I don't remember ever not loving Georgian Bay. And every time I go back, I just love it even more. Thus, this trip report - which summarizes a trip which included the very best parts of Georgian Bay in a week - will likely be full of whatever words my thesaurus will show under synonyms for glorious…

A week ago, I got on a school bus (and if you were wondering, it wasn't the little bus, either). Flashbacks to my school days and the daily 90 minutes notwithstanding, I was pretty excited to be getting on that bus (and even more excited when the school bus did a Tim Hortons coffee stop, we never got that when I went to school), because it meant that we were on our way to Killarney for a really cool adventure. See, behind the school bus was a trailer with our boats, and in the school bus were eight paddlers - all of them well groomed and clean at this point - and their gear. And the gear included seven paddlers' food bags, which were still full of treats.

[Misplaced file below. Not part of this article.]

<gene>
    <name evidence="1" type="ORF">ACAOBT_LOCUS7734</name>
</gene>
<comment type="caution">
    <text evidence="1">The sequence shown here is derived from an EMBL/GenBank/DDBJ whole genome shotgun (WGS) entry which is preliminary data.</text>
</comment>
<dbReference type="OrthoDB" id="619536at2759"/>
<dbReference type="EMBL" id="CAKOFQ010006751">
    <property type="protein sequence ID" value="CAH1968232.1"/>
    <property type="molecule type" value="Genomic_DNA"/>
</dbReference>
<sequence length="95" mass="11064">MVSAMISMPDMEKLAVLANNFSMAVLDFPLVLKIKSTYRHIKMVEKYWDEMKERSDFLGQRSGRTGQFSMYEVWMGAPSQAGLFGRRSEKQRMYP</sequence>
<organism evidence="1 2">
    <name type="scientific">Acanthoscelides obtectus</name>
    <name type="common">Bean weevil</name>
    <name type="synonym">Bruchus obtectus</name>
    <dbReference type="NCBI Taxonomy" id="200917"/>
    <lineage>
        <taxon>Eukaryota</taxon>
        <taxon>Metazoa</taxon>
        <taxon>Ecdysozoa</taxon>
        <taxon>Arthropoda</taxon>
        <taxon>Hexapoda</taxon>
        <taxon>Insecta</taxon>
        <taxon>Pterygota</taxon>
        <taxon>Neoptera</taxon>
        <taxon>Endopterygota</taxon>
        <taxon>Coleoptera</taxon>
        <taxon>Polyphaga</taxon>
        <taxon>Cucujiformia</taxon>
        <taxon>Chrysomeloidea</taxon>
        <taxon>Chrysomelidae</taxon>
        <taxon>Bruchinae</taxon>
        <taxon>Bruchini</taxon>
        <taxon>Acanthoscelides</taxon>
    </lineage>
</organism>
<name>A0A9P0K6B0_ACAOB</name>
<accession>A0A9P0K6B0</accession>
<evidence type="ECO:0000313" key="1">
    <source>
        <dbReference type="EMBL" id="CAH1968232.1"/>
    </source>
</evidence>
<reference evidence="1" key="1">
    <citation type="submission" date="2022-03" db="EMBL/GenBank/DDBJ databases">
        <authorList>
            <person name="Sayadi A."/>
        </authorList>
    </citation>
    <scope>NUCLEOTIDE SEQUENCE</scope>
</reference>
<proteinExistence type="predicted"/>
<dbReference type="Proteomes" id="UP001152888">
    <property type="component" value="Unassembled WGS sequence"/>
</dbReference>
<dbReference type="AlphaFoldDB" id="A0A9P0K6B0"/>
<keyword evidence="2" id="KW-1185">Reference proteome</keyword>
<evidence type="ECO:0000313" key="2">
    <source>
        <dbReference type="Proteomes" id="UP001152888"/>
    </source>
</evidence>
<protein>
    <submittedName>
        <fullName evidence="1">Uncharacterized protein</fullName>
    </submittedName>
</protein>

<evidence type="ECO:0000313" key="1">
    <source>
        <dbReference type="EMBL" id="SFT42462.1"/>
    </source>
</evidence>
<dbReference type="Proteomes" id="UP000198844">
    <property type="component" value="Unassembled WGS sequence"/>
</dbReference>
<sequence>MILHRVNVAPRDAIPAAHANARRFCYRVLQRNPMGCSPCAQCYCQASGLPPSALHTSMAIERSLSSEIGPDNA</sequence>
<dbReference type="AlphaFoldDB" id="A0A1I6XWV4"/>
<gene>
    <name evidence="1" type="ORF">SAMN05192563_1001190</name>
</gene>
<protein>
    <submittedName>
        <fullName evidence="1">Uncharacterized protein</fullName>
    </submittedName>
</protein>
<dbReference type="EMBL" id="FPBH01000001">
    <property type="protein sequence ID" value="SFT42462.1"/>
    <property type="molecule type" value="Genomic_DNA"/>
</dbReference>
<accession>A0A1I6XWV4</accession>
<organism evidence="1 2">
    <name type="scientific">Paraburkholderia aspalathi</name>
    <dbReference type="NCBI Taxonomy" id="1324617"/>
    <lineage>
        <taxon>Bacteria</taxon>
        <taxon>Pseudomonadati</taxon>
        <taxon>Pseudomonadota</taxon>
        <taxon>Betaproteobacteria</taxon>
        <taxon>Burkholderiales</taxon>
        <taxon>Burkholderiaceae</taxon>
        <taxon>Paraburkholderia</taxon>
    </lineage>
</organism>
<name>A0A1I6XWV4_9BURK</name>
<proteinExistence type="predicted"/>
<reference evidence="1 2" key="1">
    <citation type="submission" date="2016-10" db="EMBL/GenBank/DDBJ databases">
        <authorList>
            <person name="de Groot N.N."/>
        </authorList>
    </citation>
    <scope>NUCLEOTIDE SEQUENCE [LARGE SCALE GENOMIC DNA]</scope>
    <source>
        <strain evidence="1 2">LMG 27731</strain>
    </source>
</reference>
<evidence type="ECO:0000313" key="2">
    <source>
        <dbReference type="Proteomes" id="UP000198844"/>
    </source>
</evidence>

Are you counting with me? Eight paddlers. Seven food bag owners. Nobody on a starvation diet, either. Sad to say, Joe's food bags did not make it onto the bus, and consequently Joe did not make it out on the trip, and we said goodbye before ever hitting the water and Joe rode the bus back to Parry Sound. The rest of us, though, shoved, cajoled and wriggled our gear into the various nooks and crannies of our boats (Gord's duct tape is still in the bow of his Extreme. By some miracle, no part of Gary got stuck in his Gulfstream, since his packing job required something akin to physically crawling into his hatches and sucking the air out of his gear with a straw. John settled on strapping a big bag to his rear deck of his new boat. I smirked, since having packed my GTS so many times meant that I actually had a space for everything. Not to mention no skeg box, and more than 17 feet of boat to plunk stuff into…)